EnviTec Biogas signs cooperation agreement for biogas plant in Indonesia
EnviTec Biogas AG has announced that its has signed a cooperation agreement with PT Herfinta Farm and Plantation (Indonesia) and Calfield SDN BHD (Malaysia) for the construction of a 4 MWe biogas plant in North Sumatra, Indonesia.
Germany-headed biogas technology developer and supplier EnviTec Biogas AG has announced the signing of a cooperation agreement with PT Herfinta Farm & Plantation (Indonesia) and Calfield SDN BHD (Malaysia) for the construction of a biogas plant in North Sumatra, Indonesia. The plant will contribute a total of 4 MWe to the green energy transition in Indonesia.
The contract signing ceremony, which took place in Berlin, Germany, was attended by His Excellency Dr.-Ing. Fauzi Bowo, Ambassador of Indonesia and His Excellency YBhg Dato’ Zulkifli bin Adnan, Ambassador of Malaysia.
– For us, this is a key milestone on the path towards gaining a foothold in the promising Indonesian market, said Jörg Fischer, CFO of EnviTec Biogas in a statement.
Palm oil industry residues
The joint venture set up by the contractual parties will trade under the name PT Power Energi Nusantara Indonesia, and construction will start as soon as it has been approved by local utilities and construction authorities.
– Thanks to the sustainable use of waste materials, the local palm oil industry will no longer be a mere consumer but also a producer of renewable energy that avoids significant emissions of greenhouse gases, said Marcello Barbato, EnviTec Sales Manager South East Asia.
Technical planning of the joint venture is the result of several years of development work by EnviTec Biogas AG and is also innovative since the project will also utilise empty fruit bunches (EFB) as feedstock. To date, the palm oil industry has used at most wastewater in biogas plants.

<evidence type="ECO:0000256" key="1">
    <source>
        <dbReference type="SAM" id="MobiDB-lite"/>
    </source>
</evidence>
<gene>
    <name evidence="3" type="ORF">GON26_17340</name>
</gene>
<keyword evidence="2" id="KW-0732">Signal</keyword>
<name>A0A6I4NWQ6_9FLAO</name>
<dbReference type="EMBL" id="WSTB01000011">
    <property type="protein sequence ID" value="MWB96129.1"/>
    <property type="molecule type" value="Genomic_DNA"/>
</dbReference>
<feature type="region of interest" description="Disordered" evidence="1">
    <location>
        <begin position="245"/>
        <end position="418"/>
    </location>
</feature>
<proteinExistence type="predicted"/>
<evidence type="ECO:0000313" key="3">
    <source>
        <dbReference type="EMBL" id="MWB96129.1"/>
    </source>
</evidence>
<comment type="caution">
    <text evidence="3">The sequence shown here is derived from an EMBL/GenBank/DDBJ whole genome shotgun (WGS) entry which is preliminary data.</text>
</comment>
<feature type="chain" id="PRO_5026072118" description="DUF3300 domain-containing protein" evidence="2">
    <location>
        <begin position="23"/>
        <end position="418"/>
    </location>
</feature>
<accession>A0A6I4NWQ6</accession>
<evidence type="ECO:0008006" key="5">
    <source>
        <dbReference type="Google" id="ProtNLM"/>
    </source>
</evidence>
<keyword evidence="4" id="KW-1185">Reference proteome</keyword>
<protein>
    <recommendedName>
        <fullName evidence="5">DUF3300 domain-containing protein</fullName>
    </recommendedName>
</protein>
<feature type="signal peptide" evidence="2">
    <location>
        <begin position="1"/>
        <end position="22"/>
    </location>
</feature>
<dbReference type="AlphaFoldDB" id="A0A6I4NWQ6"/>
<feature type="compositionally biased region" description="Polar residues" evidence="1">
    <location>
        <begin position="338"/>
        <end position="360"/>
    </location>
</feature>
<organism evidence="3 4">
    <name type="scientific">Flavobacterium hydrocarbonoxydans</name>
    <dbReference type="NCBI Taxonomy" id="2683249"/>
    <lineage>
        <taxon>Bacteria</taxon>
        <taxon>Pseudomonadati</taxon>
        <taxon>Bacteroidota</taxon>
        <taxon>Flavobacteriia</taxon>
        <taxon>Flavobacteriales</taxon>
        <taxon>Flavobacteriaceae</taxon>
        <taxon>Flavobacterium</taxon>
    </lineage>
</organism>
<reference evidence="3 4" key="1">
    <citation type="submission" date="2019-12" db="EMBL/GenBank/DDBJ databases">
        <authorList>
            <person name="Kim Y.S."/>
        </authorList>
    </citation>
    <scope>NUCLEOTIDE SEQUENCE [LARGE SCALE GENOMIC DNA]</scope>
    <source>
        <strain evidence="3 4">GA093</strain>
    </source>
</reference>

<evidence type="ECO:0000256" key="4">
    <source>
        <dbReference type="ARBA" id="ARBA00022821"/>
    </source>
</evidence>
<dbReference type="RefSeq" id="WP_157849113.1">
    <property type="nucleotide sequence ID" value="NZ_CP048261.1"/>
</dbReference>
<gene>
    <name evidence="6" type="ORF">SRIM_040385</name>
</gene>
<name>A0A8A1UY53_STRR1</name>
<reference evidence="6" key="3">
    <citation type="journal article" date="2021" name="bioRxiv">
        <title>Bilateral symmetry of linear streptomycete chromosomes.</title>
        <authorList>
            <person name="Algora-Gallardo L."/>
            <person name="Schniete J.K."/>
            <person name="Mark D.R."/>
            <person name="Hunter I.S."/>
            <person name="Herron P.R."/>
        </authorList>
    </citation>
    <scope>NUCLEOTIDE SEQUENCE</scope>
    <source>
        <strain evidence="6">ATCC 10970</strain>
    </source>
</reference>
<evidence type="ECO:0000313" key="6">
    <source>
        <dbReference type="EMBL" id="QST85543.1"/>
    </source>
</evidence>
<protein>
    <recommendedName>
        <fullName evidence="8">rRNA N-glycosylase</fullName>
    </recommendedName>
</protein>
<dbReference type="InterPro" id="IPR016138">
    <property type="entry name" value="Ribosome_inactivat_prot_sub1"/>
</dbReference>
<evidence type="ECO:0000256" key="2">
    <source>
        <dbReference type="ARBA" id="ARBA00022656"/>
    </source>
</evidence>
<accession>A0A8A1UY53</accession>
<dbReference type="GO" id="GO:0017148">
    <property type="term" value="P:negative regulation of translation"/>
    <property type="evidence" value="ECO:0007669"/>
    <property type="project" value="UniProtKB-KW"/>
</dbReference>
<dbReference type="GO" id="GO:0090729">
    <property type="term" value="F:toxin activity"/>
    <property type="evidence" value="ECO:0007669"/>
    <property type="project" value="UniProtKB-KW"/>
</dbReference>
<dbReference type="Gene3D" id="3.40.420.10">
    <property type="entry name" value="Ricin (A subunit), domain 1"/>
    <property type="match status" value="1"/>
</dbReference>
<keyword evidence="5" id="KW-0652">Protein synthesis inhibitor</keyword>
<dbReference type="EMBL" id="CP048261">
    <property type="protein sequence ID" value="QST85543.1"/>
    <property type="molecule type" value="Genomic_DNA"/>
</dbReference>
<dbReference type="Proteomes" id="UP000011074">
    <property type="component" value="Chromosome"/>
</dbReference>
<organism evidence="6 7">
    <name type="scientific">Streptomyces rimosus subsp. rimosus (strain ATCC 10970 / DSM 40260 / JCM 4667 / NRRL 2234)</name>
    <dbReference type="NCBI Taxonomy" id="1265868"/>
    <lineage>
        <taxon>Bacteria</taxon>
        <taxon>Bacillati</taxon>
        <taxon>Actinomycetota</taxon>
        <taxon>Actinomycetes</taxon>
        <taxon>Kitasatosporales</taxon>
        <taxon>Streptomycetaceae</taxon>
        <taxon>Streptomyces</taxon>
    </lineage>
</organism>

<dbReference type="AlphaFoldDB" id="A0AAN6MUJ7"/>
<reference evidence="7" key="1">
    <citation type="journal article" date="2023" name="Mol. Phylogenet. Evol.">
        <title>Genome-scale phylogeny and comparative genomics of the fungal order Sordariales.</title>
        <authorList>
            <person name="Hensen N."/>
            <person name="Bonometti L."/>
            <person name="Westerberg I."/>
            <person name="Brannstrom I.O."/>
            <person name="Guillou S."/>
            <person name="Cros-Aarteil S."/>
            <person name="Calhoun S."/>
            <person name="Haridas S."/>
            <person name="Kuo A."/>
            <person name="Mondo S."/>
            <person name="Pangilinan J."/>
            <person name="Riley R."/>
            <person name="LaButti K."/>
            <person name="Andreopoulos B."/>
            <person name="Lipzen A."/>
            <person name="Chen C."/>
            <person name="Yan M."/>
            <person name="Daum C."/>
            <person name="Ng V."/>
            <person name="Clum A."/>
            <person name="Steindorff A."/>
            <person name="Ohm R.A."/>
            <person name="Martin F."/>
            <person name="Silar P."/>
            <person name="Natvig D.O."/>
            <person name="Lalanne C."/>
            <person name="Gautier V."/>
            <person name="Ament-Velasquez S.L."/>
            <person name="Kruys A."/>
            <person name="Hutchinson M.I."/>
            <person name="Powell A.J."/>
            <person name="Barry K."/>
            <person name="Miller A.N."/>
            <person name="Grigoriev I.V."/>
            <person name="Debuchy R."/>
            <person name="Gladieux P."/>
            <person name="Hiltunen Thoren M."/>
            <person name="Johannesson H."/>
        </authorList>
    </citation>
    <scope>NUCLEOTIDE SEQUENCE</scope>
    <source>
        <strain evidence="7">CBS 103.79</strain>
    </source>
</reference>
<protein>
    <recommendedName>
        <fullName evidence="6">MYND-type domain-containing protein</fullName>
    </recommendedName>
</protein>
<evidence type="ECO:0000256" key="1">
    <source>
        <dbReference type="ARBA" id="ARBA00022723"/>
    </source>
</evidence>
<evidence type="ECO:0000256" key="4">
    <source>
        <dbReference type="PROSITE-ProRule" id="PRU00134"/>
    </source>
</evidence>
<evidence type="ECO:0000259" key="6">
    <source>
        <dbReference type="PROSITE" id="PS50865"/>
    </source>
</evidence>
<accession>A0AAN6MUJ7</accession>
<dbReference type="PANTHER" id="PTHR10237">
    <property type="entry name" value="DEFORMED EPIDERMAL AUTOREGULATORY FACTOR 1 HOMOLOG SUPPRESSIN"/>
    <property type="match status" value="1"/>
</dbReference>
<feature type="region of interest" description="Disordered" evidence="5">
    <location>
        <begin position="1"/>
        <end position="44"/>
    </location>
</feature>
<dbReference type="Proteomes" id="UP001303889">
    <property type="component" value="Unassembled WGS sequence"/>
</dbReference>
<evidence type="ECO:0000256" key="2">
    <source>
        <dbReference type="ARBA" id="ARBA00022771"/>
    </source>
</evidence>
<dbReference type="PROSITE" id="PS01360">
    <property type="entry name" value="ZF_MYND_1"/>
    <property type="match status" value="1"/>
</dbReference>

Digestion of EFB’s is a more complex task and so these were left unused or incinerated for energy recovery. Unlike incineration, digestion in a biogas plant has the advantage of producing digestate that can significantly reduce the volume of artificial fertiliser used in the plantations.
Renewable power expansion
With this innovative strategy and the exclusive sourcing of input material from palm oil production waste, the company is making the most of this opportunity to establish a long-term position in the Indonesian palm oil industry. With over 600 oil mills, Indonesia is one of the world’s leading producers of palm oil.
Until now, palm oil mill effluent (POME), wastewater and waste products from palm oil production have not been consistently used for energy recovery – even though the government recently introduced a subsidy structure to support the generation of renewable energy.
Apart from Indonesia, Malaysia is also pursuing an increased use of renewable energy. According to the Renewable Energy export initiative from the German Federal Ministry for Economic Affairs and Energy, electricity demand will require an enormous medium-term capacity expansion, to around 6 GW by 2020. Alongside conventional energy sources, renewable energy is playing an increasingly important role for Malaysia’s energy mix.
– Taking all of these factors into account, we have been setting up feed-in legislation based partially on the German model since 2011, commented Ambassador Zulkifli Bin Adnan during the signing ceremony.
In general, the government has set itself the goal of meeting at least 11 percent of electricity demand from renewable energy sources by 2020.
– Therefore this is an exciting project for both of our countries, and one model for the successful transfer of technology from Germany to the ASEAN region, said Ambassador Fauzi Bowo.